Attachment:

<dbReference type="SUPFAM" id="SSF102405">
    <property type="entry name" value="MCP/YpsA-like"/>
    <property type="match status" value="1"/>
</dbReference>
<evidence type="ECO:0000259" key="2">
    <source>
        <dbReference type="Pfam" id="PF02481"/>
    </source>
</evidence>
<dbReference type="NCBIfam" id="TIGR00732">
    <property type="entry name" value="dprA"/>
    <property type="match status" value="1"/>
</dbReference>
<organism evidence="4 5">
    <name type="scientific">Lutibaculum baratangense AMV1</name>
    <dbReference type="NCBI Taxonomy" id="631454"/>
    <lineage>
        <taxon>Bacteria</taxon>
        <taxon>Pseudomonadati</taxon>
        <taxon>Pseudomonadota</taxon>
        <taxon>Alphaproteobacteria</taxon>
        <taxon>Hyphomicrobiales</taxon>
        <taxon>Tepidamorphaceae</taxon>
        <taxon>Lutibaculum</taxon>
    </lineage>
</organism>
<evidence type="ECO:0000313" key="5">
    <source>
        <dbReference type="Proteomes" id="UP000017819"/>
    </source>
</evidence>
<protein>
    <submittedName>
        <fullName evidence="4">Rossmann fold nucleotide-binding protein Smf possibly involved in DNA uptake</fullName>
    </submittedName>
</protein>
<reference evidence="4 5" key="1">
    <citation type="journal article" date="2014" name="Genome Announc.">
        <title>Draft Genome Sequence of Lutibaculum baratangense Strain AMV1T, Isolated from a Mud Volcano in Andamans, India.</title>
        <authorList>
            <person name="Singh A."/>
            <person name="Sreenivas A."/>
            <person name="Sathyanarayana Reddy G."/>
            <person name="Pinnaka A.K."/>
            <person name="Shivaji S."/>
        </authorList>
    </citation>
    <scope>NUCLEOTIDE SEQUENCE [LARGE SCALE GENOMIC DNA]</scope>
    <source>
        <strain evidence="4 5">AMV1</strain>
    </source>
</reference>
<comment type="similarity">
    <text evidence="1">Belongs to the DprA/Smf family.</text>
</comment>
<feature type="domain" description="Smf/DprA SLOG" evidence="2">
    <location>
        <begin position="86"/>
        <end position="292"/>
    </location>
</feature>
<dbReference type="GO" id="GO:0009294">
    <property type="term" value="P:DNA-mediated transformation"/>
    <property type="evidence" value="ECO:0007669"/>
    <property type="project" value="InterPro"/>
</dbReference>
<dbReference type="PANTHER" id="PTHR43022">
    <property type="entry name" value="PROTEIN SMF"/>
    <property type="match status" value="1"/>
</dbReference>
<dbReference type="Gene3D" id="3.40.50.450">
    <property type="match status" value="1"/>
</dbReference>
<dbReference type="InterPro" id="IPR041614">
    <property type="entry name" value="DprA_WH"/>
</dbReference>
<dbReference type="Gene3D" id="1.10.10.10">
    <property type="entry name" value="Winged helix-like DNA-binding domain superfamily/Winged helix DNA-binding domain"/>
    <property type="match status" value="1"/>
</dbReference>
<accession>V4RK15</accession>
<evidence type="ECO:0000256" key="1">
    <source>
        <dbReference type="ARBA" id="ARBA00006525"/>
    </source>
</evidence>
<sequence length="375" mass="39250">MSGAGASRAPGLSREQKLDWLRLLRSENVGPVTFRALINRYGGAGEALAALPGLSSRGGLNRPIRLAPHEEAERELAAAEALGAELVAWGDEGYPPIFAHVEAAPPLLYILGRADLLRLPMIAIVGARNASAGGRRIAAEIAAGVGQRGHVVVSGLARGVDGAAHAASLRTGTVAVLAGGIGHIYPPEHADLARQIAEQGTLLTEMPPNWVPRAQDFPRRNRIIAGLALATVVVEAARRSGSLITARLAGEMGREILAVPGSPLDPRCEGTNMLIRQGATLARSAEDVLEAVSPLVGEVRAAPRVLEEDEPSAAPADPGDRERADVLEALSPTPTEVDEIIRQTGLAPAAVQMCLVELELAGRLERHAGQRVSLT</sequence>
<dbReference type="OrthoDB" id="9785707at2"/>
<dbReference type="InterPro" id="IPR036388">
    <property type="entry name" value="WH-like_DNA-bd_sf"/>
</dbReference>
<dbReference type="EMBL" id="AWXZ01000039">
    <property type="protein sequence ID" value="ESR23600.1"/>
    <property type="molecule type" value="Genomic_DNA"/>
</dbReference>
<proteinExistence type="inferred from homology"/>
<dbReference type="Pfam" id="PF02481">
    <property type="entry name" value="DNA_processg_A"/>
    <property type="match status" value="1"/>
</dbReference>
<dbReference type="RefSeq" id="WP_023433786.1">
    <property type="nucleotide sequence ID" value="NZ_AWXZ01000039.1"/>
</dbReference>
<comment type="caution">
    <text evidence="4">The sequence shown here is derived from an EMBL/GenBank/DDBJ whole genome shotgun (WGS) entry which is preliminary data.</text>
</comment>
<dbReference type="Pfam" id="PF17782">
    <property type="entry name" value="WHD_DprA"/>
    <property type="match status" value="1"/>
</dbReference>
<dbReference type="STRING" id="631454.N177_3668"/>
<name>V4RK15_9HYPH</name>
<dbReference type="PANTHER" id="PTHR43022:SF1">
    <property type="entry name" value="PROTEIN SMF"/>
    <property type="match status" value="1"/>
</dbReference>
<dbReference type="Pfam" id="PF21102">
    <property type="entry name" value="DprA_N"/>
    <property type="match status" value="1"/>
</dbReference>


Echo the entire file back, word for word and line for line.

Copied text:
<dbReference type="SUPFAM" id="SSF102405">
    <property type="entry name" value="MCP/YpsA-like"/>
    <property type="match status" value="1"/>
</dbReference>
<evidence type="ECO:0000259" key="2">
    <source>
        <dbReference type="Pfam" id="PF02481"/>
    </source>
</evidence>
<dbReference type="NCBIfam" id="TIGR00732">
    <property type="entry name" value="dprA"/>
    <property type="match status" value="1"/>
</dbReference>
<organism evidence="4 5">
    <name type="scientific">Lutibaculum baratangense AMV1</name>
    <dbReference type="NCBI Taxonomy" id="631454"/>
    <lineage>
        <taxon>Bacteria</taxon>
        <taxon>Pseudomonadati</taxon>
        <taxon>Pseudomonadota</taxon>
        <taxon>Alphaproteobacteria</taxon>
        <taxon>Hyphomicrobiales</taxon>
        <taxon>Tepidamorphaceae</taxon>
        <taxon>Lutibaculum</taxon>
    </lineage>
</organism>
<evidence type="ECO:0000313" key="5">
    <source>
        <dbReference type="Proteomes" id="UP000017819"/>
    </source>
</evidence>
<protein>
    <submittedName>
        <fullName evidence="4">Rossmann fold nucleotide-binding protein Smf possibly involved in DNA uptake</fullName>
    </submittedName>
</protein>
<reference evidence="4 5" key="1">
    <citation type="journal article" date="2014" name="Genome Announc.">
        <title>Draft Genome Sequence of Lutibaculum baratangense Strain AMV1T, Isolated from a Mud Volcano in Andamans, India.</title>
        <authorList>
            <person name="Singh A."/>
            <person name="Sreenivas A."/>
            <person name="Sathyanarayana Reddy G."/>
            <person name="Pinnaka A.K."/>
            <person name="Shivaji S."/>
        </authorList>
    </citation>
    <scope>NUCLEOTIDE SEQUENCE [LARGE SCALE GENOMIC DNA]</scope>
    <source>
        <strain evidence="4 5">AMV1</strain>
    </source>
</reference>
<comment type="similarity">
    <text evidence="1">Belongs to the DprA/Smf family.</text>
</comment>
<feature type="domain" description="Smf/DprA SLOG" evidence="2">
    <location>
        <begin position="86"/>
        <end position="292"/>
    </location>
</feature>
<dbReference type="GO" id="GO:0009294">
    <property type="term" value="P:DNA-mediated transformation"/>
    <property type="evidence" value="ECO:0007669"/>
    <property type="project" value="InterPro"/>
</dbReference>
<dbReference type="PANTHER" id="PTHR43022">
    <property type="entry name" value="PROTEIN SMF"/>
    <property type="match status" value="1"/>
</dbReference>
<dbReference type="Gene3D" id="3.40.50.450">
    <property type="match status" value="1"/>
</dbReference>
<dbReference type="InterPro" id="IPR041614">
    <property type="entry name" value="DprA_WH"/>
</dbReference>
<dbReference type="Gene3D" id="1.10.10.10">
    <property type="entry name" value="Winged helix-like DNA-binding domain superfamily/Winged helix DNA-binding domain"/>
    <property type="match status" value="1"/>
</dbReference>
<accession>V4RK15</accession>
<evidence type="ECO:0000256" key="1">
    <source>
        <dbReference type="ARBA" id="ARBA00006525"/>
    </source>
</evidence>
<sequence length="375" mass="39250">MSGAGASRAPGLSREQKLDWLRLLRSENVGPVTFRALINRYGGAGEALAALPGLSSRGGLNRPIRLAPHEEAERELAAAEALGAELVAWGDEGYPPIFAHVEAAPPLLYILGRADLLRLPMIAIVGARNASAGGRRIAAEIAAGVGQRGHVVVSGLARGVDGAAHAASLRTGTVAVLAGGIGHIYPPEHADLARQIAEQGTLLTEMPPNWVPRAQDFPRRNRIIAGLALATVVVEAARRSGSLITARLAGEMGREILAVPGSPLDPRCEGTNMLIRQGATLARSAEDVLEAVSPLVGEVRAAPRVLEEDEPSAAPADPGDRERADVLEALSPTPTEVDEIIRQTGLAPAAVQMCLVELELAGRLERHAGQRVSLT</sequence>
<dbReference type="OrthoDB" id="9785707at2"/>
<dbReference type="InterPro" id="IPR036388">
    <property type="entry name" value="WH-like_DNA-bd_sf"/>
</dbReference>
<dbReference type="EMBL" id="AWXZ01000039">
    <property type="protein sequence ID" value="ESR23600.1"/>
    <property type="molecule type" value="Genomic_DNA"/>
</dbReference>
<proteinExistence type="inferred from homology"/>
<dbReference type="Pfam" id="PF02481">
    <property type="entry name" value="DNA_processg_A"/>
    <property type="match status" value="1"/>
</dbReference>
<dbReference type="RefSeq" id="WP_023433786.1">
    <property type="nucleotide sequence ID" value="NZ_AWXZ01000039.1"/>
</dbReference>
<comment type="caution">
    <text evidence="4">The sequence shown here is derived from an EMBL/GenBank/DDBJ whole genome shotgun (WGS) entry which is preliminary data.</text>
</comment>
<dbReference type="Pfam" id="PF17782">
    <property type="entry name" value="WHD_DprA"/>
    <property type="match status" value="1"/>
</dbReference>
<dbReference type="STRING" id="631454.N177_3668"/>
<name>V4RK15_9HYPH</name>
<dbReference type="PANTHER" id="PTHR43022:SF1">
    <property type="entry name" value="PROTEIN SMF"/>
    <property type="match status" value="1"/>
</dbReference>
<dbReference type="Pfam" id="PF21102">
    <property type="entry name" value="DprA_N"/>
    <property type="match status" value="1"/>
</dbReference>